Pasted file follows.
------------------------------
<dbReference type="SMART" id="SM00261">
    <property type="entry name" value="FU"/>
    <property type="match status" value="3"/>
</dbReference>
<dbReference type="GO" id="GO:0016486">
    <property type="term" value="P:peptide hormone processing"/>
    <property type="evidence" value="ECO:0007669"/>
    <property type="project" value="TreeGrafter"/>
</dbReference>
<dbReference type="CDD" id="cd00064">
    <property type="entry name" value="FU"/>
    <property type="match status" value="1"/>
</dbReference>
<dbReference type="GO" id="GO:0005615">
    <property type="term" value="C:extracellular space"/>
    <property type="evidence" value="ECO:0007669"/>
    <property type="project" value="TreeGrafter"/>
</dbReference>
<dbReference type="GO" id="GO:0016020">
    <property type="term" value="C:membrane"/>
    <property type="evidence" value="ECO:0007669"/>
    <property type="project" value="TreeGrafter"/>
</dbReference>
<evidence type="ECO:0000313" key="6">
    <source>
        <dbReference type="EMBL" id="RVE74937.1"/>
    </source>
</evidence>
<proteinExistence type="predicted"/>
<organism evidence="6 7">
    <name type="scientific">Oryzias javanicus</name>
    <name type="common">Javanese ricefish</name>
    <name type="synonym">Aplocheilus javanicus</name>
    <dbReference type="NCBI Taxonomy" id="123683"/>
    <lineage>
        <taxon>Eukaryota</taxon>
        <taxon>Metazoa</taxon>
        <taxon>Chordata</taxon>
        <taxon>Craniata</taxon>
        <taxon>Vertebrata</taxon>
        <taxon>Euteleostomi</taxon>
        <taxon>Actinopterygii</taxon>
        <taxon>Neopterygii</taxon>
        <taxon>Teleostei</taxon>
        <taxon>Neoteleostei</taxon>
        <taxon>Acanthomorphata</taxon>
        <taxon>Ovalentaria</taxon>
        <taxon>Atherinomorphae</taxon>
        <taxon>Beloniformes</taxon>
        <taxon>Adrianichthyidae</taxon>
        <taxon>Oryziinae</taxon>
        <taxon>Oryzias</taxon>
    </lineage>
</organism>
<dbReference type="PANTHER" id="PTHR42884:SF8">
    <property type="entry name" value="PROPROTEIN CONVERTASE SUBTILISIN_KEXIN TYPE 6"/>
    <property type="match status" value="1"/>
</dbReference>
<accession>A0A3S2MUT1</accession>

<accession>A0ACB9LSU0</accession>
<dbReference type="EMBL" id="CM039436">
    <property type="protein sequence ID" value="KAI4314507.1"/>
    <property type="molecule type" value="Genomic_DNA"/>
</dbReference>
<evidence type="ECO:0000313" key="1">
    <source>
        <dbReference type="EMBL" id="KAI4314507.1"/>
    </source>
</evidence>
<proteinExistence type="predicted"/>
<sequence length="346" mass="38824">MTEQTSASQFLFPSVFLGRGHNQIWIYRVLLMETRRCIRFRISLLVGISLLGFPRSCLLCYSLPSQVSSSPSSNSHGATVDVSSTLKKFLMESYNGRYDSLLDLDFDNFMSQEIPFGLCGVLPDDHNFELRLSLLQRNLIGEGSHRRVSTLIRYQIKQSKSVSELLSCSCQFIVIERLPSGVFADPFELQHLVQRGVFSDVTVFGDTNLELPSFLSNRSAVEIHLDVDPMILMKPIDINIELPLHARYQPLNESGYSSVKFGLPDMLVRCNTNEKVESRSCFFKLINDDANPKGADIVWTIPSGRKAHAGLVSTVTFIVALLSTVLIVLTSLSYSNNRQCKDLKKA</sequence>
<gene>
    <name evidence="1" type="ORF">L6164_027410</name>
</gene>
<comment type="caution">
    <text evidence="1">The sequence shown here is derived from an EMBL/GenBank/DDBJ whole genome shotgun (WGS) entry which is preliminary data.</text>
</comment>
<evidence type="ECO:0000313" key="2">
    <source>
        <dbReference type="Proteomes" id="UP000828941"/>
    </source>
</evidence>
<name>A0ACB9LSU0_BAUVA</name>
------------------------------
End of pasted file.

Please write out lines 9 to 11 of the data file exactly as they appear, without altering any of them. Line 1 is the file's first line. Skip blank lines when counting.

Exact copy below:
</dbReference>
<dbReference type="CDD" id="cd00064">
    <property type="entry name" value="FU"/>